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National Religion and the Prayer Book Controversy, 1927-1928

National Religion and the Prayer Book Controversy, 1927-1928

JOHN G. MAIDEN
Copyright Date: 2009
Edition: NED - New edition
Published by: Boydell and Brewer,
Pages: 226
https://www.jstor.org/stable/10.7722/j.ctt9qdgzr
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  • Book Info
    National Religion and the Prayer Book Controversy, 1927-1928
    Book Description:

    This is the first full length examination of a defining moment in the history of the Church of England in the twentieth century: the Prayer Book controversy of 1927-28. It argues that conceptions of national religion were influential in the debates surrounding liturgical revision, showing in particular how ideas of Protestant national identity clashed with both liberal Anglican and moderate Anglo-Catholic conceptions of Church and nation. It shows how the Church of England retained a significant position in national life in the interwar period; however, it also argues that the resilience of the anti-Catholic mindset amongst many Anglicans and Free Churchmen meant that the exact nature of the relationship between religion and nation was hotly contested. This study sets the Prayer Book controversy in the context of early twentieth century British religious history, providing important insights into the history of Anglicanism, Nonconformity and ideas of English and British identity during the period. JOHN G. MAIDEN is a Research Assistant at the Department of Religious Studies, The Open University.

    eISBN: 978-1-84615-748-6
    Subjects: History

Table of Contents

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  1. Front Matter
    (pp. i-vi)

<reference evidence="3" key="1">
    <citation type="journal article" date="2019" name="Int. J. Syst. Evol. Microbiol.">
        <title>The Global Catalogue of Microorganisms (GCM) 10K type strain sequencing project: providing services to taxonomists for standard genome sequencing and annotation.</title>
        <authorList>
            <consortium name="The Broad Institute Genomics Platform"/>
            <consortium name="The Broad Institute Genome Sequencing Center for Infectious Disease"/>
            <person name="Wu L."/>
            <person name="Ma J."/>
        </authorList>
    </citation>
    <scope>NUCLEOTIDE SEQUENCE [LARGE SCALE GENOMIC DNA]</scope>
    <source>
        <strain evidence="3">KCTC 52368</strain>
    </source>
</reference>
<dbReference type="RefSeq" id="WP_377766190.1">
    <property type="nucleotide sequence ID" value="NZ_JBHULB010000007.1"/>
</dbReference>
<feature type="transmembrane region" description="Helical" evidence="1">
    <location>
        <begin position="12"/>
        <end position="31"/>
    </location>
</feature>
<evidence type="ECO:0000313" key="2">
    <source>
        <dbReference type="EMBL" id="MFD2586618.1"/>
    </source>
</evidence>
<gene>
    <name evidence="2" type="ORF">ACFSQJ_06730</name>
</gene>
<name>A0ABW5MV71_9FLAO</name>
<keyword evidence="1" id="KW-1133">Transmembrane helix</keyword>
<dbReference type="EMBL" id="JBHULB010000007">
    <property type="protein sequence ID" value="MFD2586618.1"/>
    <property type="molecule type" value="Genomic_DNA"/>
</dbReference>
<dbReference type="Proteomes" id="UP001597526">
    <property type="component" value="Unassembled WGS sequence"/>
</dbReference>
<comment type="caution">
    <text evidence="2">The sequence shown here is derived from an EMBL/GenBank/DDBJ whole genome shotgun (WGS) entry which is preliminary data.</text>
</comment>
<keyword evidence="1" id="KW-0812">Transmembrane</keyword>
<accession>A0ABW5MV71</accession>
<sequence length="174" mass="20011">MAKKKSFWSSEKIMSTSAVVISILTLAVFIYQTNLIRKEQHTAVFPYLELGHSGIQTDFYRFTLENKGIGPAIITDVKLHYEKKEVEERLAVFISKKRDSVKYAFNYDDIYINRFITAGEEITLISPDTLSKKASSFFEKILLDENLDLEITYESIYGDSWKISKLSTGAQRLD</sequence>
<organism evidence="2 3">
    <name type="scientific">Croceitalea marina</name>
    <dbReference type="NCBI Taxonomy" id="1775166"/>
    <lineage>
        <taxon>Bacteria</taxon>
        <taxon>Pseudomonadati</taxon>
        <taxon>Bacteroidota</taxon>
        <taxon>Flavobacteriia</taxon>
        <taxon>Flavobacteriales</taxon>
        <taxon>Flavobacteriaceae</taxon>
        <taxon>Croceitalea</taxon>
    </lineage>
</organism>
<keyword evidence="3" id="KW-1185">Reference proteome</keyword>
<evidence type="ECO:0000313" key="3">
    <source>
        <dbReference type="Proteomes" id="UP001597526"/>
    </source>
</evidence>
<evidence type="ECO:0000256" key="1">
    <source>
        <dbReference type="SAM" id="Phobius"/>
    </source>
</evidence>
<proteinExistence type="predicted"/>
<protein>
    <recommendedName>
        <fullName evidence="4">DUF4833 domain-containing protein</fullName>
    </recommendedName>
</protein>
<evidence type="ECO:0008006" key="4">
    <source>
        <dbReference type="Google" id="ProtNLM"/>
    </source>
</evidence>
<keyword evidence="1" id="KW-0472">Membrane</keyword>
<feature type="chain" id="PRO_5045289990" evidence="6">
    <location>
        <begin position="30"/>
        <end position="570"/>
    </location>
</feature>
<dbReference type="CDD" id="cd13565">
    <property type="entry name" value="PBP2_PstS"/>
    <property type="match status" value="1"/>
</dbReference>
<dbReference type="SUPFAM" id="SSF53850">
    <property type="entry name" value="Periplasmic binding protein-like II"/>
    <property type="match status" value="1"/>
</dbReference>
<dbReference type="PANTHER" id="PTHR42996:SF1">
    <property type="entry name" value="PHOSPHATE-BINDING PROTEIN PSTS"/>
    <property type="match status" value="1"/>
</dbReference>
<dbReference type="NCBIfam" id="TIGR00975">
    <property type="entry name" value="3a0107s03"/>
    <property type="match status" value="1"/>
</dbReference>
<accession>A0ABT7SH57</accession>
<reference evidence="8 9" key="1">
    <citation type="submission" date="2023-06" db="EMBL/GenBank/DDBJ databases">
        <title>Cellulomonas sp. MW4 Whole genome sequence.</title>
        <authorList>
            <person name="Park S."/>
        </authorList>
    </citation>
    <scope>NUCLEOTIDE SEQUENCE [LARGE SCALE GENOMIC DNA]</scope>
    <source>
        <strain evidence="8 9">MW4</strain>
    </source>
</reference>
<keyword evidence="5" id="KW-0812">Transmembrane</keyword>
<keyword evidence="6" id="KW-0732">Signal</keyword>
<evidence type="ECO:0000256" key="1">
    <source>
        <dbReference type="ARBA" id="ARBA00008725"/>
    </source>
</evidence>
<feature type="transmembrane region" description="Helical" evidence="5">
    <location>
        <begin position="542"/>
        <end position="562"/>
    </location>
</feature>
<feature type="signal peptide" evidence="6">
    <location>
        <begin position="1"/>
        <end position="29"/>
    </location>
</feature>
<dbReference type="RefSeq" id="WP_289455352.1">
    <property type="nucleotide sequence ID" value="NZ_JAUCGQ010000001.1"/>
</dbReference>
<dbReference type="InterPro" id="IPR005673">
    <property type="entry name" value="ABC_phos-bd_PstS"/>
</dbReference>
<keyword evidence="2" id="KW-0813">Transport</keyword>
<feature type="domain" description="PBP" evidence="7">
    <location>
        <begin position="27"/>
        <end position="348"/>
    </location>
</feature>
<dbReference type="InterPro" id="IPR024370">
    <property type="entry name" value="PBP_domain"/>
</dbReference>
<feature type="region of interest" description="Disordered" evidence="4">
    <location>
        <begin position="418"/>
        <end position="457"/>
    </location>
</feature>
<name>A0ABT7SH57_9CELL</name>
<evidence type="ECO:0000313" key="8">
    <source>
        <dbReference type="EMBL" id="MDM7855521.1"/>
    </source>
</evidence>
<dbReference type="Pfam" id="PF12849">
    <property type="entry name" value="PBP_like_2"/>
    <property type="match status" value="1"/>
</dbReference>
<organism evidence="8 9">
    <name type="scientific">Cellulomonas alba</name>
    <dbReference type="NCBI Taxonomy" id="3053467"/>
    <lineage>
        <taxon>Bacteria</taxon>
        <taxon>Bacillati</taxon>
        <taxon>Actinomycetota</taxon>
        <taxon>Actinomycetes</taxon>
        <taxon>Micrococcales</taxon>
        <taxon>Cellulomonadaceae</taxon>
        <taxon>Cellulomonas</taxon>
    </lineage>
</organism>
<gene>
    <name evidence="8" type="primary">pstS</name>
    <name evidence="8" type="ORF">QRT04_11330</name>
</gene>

2. Table of Contents
    (pp. vii-vii)
  3. LIST OF TABLES
    (pp. viii-viii)
  4. PREFACE
    (pp. ix-x)
  5. List of Abbreviations
    (pp. xi-xii)
  6. INTRODUCTION: LITURGICAL REVISION AND NATIONAL RELIGION
    (pp. 1-26)

    In December 1927, the House of Commons met to debate and vote on a revised Prayer Book that had received the spiritual seal of approval of the voting bodies of the national Church. The reports of various newspaper commentators expressed the sense of excitement and intensity of interest surrounding the issues at stake. There was an unprecedented demand for tickets for the viewing galleries, while below, according to one newspaper, members had mustered ‘in such numbers as suggested full realisation of a crucial event’.¹ During the speeches, the House was reportedly more chaotic and boisterous than during a heated political...

  7. 1 DIVERSITY AND DISCIPLINE: THE CHURCH AND THE PRAYER BOOK
    (pp. 27-43)

    In order to assess the relationship between national identity and the controversy of 1927–28, it is necessary to understand the nature of the Church of England’s revision project. Such a comprehension is foundational – the content and implications of the final revision proposals placed before Church and nation require interpretation. The details of the proposals are made all the more significant because many members of English, and broader British, society, who took an interest in revision had, in a large measure, a good grasp of the doctrinal and liturgical issues associated with the bishops’ proposals. The standard of reporting in...

  8. 2 PEACE AND ORDER? ANGLICAN RESPONSES TO REVISION
    (pp. 44-74)